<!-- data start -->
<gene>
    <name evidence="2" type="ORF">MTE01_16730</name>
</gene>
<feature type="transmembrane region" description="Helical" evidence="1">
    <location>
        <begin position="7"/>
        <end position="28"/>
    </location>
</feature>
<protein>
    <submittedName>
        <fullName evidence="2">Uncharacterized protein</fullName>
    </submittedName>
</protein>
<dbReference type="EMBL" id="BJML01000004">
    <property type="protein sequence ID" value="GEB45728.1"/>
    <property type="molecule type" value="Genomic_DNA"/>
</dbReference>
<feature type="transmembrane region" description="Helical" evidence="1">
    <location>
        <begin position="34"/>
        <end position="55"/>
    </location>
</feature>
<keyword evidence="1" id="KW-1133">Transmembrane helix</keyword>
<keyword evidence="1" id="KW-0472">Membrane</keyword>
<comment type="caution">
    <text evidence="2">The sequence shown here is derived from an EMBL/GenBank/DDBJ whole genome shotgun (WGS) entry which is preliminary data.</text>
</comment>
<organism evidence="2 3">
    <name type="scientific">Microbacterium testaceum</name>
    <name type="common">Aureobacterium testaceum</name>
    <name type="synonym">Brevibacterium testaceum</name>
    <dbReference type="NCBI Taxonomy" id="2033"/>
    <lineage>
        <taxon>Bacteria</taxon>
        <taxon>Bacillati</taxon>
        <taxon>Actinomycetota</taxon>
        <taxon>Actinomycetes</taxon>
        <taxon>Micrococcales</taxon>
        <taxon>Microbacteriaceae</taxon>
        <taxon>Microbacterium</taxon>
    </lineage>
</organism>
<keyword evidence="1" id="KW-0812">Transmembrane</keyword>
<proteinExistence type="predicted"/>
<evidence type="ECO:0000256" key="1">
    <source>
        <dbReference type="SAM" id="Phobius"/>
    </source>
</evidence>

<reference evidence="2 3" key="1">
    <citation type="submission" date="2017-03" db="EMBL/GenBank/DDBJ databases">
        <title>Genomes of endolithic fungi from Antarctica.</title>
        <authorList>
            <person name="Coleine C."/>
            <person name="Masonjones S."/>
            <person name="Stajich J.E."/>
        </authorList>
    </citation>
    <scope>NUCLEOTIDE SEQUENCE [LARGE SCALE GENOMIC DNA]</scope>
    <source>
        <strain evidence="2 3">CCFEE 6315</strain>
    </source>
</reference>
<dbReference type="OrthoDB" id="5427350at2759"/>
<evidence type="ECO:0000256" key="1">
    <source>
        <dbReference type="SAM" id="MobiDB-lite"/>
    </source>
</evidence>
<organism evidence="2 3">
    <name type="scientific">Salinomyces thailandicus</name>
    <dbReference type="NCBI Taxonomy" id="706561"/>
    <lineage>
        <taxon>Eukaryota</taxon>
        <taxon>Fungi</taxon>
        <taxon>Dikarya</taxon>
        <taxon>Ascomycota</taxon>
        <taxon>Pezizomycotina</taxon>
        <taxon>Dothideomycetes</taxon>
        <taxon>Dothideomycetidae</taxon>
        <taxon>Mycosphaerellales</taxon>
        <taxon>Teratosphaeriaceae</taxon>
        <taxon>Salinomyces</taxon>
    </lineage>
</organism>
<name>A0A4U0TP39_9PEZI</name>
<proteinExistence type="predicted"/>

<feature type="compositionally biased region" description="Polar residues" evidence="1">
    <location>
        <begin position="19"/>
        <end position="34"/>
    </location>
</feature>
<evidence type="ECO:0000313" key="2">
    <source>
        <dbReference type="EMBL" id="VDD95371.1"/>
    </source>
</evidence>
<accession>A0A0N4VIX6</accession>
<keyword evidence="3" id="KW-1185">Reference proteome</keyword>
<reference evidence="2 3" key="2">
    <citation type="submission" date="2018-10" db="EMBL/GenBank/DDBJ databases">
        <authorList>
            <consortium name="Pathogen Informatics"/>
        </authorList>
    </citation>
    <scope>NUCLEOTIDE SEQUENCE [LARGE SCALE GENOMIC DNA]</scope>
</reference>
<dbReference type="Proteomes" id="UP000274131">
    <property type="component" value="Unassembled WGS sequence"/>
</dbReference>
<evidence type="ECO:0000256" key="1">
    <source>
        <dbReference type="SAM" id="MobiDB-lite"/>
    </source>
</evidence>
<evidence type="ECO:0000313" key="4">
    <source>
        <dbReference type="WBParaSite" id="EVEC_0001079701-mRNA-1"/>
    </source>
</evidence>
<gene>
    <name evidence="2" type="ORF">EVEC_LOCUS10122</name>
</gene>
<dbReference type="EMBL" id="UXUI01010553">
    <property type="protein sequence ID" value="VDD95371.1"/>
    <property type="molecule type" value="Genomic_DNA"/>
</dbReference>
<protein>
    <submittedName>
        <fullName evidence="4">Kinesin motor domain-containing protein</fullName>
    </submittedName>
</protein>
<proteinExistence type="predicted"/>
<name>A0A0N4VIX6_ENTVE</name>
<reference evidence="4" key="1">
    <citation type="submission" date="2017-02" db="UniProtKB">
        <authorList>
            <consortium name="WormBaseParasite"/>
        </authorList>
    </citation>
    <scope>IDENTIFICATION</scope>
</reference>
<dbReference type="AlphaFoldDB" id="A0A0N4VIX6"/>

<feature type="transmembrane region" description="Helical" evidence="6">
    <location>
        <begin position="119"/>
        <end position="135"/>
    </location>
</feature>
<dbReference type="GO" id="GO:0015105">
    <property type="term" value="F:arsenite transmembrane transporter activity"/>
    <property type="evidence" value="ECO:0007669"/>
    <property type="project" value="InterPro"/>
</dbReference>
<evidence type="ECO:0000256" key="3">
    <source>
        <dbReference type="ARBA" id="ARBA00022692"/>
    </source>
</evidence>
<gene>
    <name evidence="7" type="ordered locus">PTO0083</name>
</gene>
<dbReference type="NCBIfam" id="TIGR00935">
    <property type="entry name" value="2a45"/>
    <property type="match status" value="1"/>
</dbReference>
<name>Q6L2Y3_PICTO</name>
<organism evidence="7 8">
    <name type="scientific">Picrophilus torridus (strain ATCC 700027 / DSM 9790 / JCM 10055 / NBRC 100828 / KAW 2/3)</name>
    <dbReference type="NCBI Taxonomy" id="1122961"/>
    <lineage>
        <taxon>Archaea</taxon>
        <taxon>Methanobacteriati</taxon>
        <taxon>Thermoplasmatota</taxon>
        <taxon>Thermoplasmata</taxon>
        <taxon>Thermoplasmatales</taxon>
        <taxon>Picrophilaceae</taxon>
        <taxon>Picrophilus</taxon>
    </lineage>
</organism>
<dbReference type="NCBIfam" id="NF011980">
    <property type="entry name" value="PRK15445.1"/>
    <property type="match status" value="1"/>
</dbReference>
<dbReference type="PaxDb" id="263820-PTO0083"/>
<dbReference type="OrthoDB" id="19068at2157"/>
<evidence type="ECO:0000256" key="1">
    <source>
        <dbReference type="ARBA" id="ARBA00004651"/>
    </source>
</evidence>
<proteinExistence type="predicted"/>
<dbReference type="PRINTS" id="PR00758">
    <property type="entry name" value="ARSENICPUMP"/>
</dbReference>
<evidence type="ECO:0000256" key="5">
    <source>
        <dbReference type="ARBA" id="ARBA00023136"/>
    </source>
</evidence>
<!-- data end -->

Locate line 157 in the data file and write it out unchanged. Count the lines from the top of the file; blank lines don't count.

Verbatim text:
</dbReference>